How did you travel to your appointment (public transport, ride from friend/spouse, drove self)?
How would you classify your time off work for this appointment (paid time off, unpaid time off, no time off/
What concerns, if any, did you address with your doctor (pain at incision site, drainage from wound, fever, return
to work, other, did not have any concerns)?
Do you feel a phone call would have been adequate to address your concerns in place of an office visit (yes, no,
Did you feel a follow-up appointment was necessary (yes, no, not sure)?
If you had a complication after surgery, how would you be most likely to seek medical care (surgeon, primary care
physician, emergency room/urgent care, other)?
Did you experience any complications before your office visit (yes, no)?
If yes, who did you contact regarding your complication (surgeon, primary care physician, emergency room/urgent
Table II. Demographics
Inguinal hernia repair
Umbilical hernia repair
936 Wright et al
with a wide geographic referral base, phone call
follow-up may be advantageous and more conve-
nient for patients.
The final portion of our survey queried patients
regarding their method of follow-up if they expe-
rienced postoperative complications. Although
these were self-reported complications and not
necessarily true surgical morbidities, the results
are interesting. Only 56% of patients with compli-
cations sought care from their primary surgeon.
This phenomenon is difficult to explain based on
the limited information from our data, but follow-
up by someone other than their surgeon may
indicate that many patients are less comfortable
with their surgeonthan other healthcare
Table III. Survey responses
Waiting time (min)
Time spent with surgeon (min)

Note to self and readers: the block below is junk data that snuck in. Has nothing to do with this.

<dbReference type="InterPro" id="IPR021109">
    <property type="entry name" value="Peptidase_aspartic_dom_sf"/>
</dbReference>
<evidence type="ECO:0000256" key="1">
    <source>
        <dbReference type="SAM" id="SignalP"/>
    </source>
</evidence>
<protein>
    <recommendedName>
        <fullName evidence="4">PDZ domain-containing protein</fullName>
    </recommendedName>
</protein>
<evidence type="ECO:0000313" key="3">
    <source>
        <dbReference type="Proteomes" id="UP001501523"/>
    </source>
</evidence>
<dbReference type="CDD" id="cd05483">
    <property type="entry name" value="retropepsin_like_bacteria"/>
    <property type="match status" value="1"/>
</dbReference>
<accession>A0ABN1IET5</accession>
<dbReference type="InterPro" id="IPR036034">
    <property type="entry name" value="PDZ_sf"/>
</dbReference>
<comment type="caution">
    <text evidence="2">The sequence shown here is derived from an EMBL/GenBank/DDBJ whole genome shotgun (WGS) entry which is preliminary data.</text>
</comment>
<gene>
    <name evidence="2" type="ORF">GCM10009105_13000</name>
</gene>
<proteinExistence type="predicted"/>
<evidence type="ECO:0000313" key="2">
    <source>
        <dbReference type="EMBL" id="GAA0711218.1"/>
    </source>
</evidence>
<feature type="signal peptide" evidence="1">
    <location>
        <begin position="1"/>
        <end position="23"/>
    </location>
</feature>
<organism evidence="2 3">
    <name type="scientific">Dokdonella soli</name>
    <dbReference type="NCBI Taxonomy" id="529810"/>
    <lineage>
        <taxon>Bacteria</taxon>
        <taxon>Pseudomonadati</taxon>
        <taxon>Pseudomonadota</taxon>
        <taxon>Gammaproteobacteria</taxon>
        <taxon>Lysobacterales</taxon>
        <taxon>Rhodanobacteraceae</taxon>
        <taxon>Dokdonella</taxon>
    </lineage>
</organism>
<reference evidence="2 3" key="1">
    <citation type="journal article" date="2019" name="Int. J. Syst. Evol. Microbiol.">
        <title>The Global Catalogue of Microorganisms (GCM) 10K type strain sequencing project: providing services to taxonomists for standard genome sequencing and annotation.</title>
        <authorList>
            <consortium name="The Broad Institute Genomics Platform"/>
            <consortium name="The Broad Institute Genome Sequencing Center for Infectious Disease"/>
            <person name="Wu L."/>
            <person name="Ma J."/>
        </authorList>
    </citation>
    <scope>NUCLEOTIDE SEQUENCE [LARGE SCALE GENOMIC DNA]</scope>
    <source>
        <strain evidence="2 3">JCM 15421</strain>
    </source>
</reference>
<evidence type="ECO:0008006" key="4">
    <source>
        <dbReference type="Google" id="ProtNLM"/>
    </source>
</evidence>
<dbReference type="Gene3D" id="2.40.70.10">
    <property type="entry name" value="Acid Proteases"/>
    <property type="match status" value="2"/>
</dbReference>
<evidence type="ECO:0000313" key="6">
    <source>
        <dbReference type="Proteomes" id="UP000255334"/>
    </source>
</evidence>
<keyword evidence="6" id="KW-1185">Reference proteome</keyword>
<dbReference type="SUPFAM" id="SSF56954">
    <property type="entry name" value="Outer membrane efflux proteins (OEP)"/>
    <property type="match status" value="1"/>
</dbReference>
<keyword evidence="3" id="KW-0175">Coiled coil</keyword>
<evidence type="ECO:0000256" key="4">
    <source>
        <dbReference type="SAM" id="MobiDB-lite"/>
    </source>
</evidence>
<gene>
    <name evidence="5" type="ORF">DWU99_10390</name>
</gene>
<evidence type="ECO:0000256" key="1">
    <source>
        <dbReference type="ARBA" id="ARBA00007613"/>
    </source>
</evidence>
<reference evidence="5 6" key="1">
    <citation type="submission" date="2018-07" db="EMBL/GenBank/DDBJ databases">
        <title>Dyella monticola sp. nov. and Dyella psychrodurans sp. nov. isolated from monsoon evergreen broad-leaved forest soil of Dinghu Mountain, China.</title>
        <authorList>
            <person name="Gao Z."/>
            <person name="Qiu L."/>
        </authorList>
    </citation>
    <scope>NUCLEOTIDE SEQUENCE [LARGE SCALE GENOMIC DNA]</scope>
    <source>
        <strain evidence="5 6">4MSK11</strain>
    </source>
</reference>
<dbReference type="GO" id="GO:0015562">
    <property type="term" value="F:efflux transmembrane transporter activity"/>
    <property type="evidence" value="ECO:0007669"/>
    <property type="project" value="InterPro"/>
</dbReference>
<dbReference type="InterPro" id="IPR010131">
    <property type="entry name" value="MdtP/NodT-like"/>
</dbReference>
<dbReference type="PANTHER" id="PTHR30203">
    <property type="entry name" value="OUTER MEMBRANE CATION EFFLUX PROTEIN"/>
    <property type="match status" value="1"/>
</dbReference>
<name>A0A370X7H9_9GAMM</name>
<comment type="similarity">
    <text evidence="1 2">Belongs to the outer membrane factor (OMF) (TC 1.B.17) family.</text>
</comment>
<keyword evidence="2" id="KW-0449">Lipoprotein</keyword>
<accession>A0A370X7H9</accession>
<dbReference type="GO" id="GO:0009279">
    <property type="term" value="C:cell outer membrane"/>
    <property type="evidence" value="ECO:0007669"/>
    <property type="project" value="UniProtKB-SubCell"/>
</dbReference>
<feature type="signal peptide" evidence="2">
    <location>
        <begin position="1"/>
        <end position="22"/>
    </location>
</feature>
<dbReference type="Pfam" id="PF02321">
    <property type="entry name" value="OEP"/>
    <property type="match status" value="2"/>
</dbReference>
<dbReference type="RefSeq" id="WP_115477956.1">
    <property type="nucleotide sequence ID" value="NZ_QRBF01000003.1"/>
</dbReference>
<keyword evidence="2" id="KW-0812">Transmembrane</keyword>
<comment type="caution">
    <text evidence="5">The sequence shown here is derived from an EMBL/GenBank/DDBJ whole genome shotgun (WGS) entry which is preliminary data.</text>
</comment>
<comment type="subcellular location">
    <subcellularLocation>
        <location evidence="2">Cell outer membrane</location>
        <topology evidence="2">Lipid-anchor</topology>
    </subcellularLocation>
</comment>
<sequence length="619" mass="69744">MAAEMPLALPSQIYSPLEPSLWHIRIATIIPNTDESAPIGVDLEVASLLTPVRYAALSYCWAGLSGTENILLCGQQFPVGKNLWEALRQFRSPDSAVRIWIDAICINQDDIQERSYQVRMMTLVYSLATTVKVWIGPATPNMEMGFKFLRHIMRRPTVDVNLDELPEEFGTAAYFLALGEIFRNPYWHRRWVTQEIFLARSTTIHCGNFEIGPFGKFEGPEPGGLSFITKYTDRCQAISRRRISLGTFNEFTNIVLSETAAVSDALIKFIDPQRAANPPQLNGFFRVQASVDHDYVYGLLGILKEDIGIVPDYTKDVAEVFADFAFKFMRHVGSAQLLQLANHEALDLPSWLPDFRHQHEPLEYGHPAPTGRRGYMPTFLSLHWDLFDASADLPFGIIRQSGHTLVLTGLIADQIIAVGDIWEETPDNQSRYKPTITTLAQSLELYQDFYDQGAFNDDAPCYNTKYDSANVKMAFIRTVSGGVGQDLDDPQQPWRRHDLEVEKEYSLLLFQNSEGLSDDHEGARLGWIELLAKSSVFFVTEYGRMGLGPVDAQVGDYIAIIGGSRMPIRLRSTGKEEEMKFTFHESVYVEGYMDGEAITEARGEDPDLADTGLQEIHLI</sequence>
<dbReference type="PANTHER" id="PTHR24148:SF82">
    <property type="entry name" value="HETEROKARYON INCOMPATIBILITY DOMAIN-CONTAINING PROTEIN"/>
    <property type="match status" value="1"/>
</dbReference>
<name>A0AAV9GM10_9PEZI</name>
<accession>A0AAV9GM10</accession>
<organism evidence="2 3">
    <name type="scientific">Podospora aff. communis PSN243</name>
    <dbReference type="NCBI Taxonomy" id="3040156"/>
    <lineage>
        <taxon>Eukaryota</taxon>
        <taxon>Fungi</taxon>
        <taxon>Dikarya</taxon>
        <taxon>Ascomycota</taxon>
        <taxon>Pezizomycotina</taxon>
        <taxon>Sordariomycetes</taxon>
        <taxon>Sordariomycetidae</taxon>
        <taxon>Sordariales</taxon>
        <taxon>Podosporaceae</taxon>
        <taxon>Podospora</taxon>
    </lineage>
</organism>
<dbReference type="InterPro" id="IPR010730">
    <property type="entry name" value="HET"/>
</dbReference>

Total time (min)
Method of travel
Ride from spouse/friend
Time off work
Pain at incision site
Drainage from wound
Return to work
Did not have any concerns
Phone call sufficient
Care if complication
Call surgeon’s office
Call primary care physician
Visit emergency department or urgent care
Complications before visit
If yes, care received
Primary care physician
Emergency room/urgent care
Table IV. Is phone call follow-up sufficient?
Waiting time (min)
Time with surgeon
Total time (min)
Type of operation
71 (47.7) 78 (52.3)
12 (16.7)60 (83.3)
*Responses of ‘‘not sure’’ not included.
yPatients who spent >30 minutes not included (n = 2).
Volume 154, Number 4
Wright et al 937
providers. The reasons for this are unclear,
although decreasing accessibility
owing to more strenuous workloads may be
partially responsible. These other avenues of
care, however, may be equally appropriate for
some minor complications compared with surgeon
follow-up. This concept serves as a reminder of the
importance of establishing rapport on the initial
consultation and providing appropriate informa-
tion on how, when, and where patients should seek
care in the postoperative period.
Increasing demands on general surgeons are
multifactorial. An increase in the baby-boomer
expectancy have provided a large population of
patients with common complaints, such as gall-
bladder disease or hernias. Unparalleled accessi-
bility to care is expected as a byproduct of the
Affordable Care Act.11With changes in lifestyle
preferences among younger providers and in-
creases in hospital employment of physicians, a
surgeon shortage may exhaust the resources of
continue undoubtedly to search for ways to maxi-
mize surgeon efficiency while decreasing potential
burnout from these demands. The results from
our study should provide useful information that
could improve on office practice efficiency while
maintaining patient satisfaction.
phone call follow-up have been published previ-
ously in the UK and pediatric populations, there
are several potential downfalls from this strategy.